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A psychologist gives advice on how Connecticut should respond to the Texas school shooting

A man brings flowers to Robb Elementary School on Wednesday in Uvalde, Texas.
Jordan Vonderhaar
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Getty Images
A man brings flowers to Robb Elementary School on Wednesday in Uvalde, Texas.

Communities in Connecticut are at risk of mental health stress after the shooting in Uvalde, Texas, according to mental health professionals. Many experienced trauma from the 2012 Sandy Hook Elementary School shooting.

Laura Saunders is a psychologist at the Institute of Living in Hartford. She said anyone who’s experienced violent trauma or loss could be affected by the Texas shooting.

“We here in Connecticut have experienced an unimaginable tragedy in Sandy Hook," she said. "Those individuals in that community, and in the surrounding communities, and in fact in the state, have felt the pain and suffering in the senseless gun violence and loss of children’s lives.”

She said it’s especially tough to talk about it with children.

“Start with some open-ended questions, like what do you know? Is there anything you’re worried about?" Saunders said. "We have to be very careful as adults not to take our anxiety and our fears and project it onto our children.”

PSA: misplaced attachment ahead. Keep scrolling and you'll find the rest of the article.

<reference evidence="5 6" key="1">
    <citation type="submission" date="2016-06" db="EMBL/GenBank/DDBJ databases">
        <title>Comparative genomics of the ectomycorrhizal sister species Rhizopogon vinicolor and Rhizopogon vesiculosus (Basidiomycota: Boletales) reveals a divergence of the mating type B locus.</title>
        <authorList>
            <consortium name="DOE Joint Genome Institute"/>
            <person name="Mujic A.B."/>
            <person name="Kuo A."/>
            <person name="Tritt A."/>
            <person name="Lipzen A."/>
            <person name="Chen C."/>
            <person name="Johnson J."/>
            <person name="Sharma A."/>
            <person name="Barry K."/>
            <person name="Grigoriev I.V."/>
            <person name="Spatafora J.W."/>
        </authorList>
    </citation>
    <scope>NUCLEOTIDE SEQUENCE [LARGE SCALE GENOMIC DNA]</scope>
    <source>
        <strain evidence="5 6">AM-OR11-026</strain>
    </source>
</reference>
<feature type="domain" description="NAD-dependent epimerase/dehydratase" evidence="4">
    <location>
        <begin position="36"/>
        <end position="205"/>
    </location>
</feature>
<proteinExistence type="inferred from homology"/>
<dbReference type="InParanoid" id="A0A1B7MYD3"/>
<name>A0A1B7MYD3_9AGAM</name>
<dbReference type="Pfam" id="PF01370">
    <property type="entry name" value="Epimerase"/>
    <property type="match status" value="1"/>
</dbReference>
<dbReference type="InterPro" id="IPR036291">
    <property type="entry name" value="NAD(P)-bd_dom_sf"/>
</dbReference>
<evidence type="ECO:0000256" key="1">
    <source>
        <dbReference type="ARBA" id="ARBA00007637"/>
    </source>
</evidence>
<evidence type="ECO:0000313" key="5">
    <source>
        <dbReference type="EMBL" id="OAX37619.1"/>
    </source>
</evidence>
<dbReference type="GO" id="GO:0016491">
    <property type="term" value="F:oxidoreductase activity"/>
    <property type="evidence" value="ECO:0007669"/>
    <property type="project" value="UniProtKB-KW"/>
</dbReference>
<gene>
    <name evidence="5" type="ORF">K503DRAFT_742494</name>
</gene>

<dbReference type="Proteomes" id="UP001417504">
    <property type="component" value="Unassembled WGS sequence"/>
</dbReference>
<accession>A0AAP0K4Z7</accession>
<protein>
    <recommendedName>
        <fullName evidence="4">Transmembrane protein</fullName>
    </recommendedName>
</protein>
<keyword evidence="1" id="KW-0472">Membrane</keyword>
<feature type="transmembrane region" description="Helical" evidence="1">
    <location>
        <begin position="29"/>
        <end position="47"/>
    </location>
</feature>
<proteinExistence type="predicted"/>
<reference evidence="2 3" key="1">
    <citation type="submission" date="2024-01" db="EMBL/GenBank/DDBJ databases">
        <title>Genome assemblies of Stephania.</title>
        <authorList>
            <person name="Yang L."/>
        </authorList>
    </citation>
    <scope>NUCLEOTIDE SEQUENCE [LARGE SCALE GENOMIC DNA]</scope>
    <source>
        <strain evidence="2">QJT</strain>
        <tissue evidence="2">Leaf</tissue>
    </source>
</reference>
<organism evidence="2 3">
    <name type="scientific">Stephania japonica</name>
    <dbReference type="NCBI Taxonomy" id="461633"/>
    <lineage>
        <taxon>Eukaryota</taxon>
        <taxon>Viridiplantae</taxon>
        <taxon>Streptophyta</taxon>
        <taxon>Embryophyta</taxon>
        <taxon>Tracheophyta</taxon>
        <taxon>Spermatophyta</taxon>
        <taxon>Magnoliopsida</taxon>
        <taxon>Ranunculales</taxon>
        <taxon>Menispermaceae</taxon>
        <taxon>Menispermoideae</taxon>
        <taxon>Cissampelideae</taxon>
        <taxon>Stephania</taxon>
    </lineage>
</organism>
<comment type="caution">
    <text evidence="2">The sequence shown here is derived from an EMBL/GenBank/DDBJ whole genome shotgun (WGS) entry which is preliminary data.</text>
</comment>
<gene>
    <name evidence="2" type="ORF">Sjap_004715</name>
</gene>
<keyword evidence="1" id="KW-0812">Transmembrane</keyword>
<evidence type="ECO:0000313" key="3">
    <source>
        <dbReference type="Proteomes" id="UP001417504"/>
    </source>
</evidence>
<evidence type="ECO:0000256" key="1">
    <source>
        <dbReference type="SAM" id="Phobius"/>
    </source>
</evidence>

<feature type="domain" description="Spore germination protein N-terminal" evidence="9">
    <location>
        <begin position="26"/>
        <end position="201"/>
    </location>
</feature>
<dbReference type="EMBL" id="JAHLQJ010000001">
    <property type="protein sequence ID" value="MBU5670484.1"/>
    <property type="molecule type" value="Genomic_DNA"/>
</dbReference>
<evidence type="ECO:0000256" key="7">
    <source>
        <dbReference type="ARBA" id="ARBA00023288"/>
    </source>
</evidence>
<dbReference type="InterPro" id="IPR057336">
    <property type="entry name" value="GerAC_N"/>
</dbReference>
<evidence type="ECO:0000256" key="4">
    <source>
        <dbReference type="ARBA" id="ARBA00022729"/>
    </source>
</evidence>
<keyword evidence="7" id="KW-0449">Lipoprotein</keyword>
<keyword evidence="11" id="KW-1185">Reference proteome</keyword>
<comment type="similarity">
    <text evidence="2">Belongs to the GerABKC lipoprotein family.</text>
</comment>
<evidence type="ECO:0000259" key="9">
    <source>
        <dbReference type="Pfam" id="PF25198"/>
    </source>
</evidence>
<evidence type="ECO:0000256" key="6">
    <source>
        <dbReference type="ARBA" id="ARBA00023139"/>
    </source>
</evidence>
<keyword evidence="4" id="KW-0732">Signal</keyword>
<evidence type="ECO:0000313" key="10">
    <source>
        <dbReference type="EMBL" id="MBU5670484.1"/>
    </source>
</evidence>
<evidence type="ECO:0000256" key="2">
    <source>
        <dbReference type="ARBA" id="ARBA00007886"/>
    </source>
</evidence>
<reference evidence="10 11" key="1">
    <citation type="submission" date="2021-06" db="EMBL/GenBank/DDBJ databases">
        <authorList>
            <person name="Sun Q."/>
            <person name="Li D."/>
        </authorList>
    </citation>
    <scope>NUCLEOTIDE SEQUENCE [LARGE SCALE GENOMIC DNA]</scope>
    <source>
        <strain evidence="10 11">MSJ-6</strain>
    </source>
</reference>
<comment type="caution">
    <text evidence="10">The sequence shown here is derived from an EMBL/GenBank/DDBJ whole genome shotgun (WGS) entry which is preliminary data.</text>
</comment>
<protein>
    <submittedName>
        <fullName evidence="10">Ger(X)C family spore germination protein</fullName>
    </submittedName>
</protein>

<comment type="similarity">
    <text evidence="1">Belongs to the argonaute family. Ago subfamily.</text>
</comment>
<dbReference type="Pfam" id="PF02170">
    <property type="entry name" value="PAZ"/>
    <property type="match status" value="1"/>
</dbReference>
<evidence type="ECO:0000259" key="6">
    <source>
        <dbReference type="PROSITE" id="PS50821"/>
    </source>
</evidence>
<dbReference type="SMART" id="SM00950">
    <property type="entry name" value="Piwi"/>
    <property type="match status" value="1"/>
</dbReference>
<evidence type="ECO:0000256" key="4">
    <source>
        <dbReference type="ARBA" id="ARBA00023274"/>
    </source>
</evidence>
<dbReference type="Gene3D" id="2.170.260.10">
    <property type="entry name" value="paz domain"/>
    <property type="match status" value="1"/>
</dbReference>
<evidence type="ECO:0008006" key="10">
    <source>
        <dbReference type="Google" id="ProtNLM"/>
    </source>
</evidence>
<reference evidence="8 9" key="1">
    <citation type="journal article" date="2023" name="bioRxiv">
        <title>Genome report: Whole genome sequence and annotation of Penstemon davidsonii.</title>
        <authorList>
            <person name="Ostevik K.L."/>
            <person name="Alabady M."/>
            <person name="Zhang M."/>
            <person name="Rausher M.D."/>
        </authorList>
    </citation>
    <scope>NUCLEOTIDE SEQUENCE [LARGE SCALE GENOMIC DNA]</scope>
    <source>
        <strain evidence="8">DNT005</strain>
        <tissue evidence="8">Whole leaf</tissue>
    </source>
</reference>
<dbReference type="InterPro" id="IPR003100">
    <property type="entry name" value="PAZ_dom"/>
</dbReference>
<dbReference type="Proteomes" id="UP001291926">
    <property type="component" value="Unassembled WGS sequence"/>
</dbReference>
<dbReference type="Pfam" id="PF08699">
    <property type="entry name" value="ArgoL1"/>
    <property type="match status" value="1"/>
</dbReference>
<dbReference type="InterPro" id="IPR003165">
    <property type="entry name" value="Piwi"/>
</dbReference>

It’s been almost ten years since the shooting in Newtown, but Saunders said everyone processes grief and trauma differently.

“So we really need to look to how we can work together as a community," Saunders said. "Be kind to our neighbors, do things that we have control over, instead of focusing on things that we have no control over.”

Lorrie Rodrigue, the Newtown Schools Superintendent, said counseling teams will offer assistance to students at each of the district’s seven schools, including Newtown High School where survivors of the 2012 attack now attend classes.

Copyright 2022 WSHU. To see more, visit WSHU.

Davis Dunavin loves telling stories, whether on the radio or around the campfire. He fell in love with sound-rich radio storytelling while working as an assistant reporter at KBIA public radio in Columbia, Missouri. Before coming back to radio, he worked in digital journalism as the editor of Newtown Patch. As a freelance reporter, his work for WSHU aired nationally on NPR. Davis is a proud graduate of the University of Missouri School of Journalism; he started in Missouri and ended up in Connecticut, which, he'd like to point out, is the same geographic trajectory taken by Mark Twain.

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